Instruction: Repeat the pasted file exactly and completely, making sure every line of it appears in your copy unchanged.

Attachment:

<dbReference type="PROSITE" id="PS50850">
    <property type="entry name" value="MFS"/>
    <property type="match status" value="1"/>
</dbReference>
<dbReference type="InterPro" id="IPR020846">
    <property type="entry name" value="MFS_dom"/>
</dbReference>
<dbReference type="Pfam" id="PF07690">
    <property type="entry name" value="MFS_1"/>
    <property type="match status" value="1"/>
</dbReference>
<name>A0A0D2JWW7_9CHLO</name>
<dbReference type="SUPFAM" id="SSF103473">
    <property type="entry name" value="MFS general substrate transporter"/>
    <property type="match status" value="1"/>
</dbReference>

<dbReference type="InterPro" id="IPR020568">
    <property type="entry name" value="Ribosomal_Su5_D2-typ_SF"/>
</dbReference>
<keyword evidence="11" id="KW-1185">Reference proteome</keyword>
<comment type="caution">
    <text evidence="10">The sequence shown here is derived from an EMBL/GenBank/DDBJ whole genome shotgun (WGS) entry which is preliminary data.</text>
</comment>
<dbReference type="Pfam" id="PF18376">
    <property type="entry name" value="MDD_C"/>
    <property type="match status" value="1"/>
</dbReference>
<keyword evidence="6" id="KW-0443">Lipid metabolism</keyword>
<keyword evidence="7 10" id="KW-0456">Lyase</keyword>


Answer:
<dbReference type="PROSITE" id="PS50850">
    <property type="entry name" value="MFS"/>
    <property type="match status" value="1"/>
</dbReference>
<dbReference type="InterPro" id="IPR020846">
    <property type="entry name" value="MFS_dom"/>
</dbReference>
<dbReference type="Pfam" id="PF07690">
    <property type="entry name" value="MFS_1"/>
    <property type="match status" value="1"/>
</dbReference>
<name>A0A0D2JWW7_9CHLO</name>
<dbReference type="SUPFAM" id="SSF103473">
    <property type="entry name" value="MFS general substrate transporter"/>
    <property type="match status" value="1"/>
</dbReference>

<dbReference type="InterPro" id="IPR020568">
    <property type="entry name" value="Ribosomal_Su5_D2-typ_SF"/>
</dbReference>
<keyword evidence="11" id="KW-1185">Reference proteome</keyword>
<comment type="caution">
    <text evidence="10">The sequence shown here is derived from an EMBL/GenBank/DDBJ whole genome shotgun (WGS) entry which is preliminary data.</text>
</comment>
<dbReference type="Pfam" id="PF18376">
    <property type="entry name" value="MDD_C"/>
    <property type="match status" value="1"/>
</dbReference>
<keyword evidence="6" id="KW-0443">Lipid metabolism</keyword>
<keyword evidence="7 10" id="KW-0456">Lyase</keyword>